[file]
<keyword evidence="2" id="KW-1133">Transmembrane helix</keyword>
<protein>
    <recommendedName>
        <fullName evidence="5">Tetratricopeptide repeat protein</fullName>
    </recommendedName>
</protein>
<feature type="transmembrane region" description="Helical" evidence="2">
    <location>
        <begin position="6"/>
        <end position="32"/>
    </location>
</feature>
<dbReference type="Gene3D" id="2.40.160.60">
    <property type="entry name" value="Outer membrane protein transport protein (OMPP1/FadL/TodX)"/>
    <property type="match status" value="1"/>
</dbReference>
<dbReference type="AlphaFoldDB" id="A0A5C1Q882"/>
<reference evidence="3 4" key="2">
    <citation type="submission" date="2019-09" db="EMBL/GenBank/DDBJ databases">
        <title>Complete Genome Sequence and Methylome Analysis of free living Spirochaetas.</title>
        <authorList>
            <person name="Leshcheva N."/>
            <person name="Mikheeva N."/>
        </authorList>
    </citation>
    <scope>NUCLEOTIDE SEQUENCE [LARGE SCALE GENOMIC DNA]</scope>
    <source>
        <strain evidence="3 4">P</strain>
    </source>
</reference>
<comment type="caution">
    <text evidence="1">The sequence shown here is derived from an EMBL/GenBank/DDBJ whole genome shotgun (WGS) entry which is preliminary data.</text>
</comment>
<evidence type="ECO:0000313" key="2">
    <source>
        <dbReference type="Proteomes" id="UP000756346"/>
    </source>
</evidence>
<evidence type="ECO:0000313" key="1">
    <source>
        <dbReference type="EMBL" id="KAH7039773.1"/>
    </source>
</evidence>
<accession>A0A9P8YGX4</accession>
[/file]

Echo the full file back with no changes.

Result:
<keyword evidence="2" id="KW-1133">Transmembrane helix</keyword>
<protein>
    <recommendedName>
        <fullName evidence="5">Tetratricopeptide repeat protein</fullName>
    </recommendedName>
</protein>
<feature type="transmembrane region" description="Helical" evidence="2">
    <location>
        <begin position="6"/>
        <end position="32"/>
    </location>
</feature>
<dbReference type="Gene3D" id="2.40.160.60">
    <property type="entry name" value="Outer membrane protein transport protein (OMPP1/FadL/TodX)"/>
    <property type="match status" value="1"/>
</dbReference>
<dbReference type="AlphaFoldDB" id="A0A5C1Q882"/>
<reference evidence="3 4" key="2">
    <citation type="submission" date="2019-09" db="EMBL/GenBank/DDBJ databases">
        <title>Complete Genome Sequence and Methylome Analysis of free living Spirochaetas.</title>
        <authorList>
            <person name="Leshcheva N."/>
            <person name="Mikheeva N."/>
        </authorList>
    </citation>
    <scope>NUCLEOTIDE SEQUENCE [LARGE SCALE GENOMIC DNA]</scope>
    <source>
        <strain evidence="3 4">P</strain>
    </source>
</reference>
<comment type="caution">
    <text evidence="1">The sequence shown here is derived from an EMBL/GenBank/DDBJ whole genome shotgun (WGS) entry which is preliminary data.</text>
</comment>
<evidence type="ECO:0000313" key="2">
    <source>
        <dbReference type="Proteomes" id="UP000756346"/>
    </source>
</evidence>
<evidence type="ECO:0000313" key="1">
    <source>
        <dbReference type="EMBL" id="KAH7039773.1"/>
    </source>
</evidence>
<accession>A0A9P8YGX4</accession>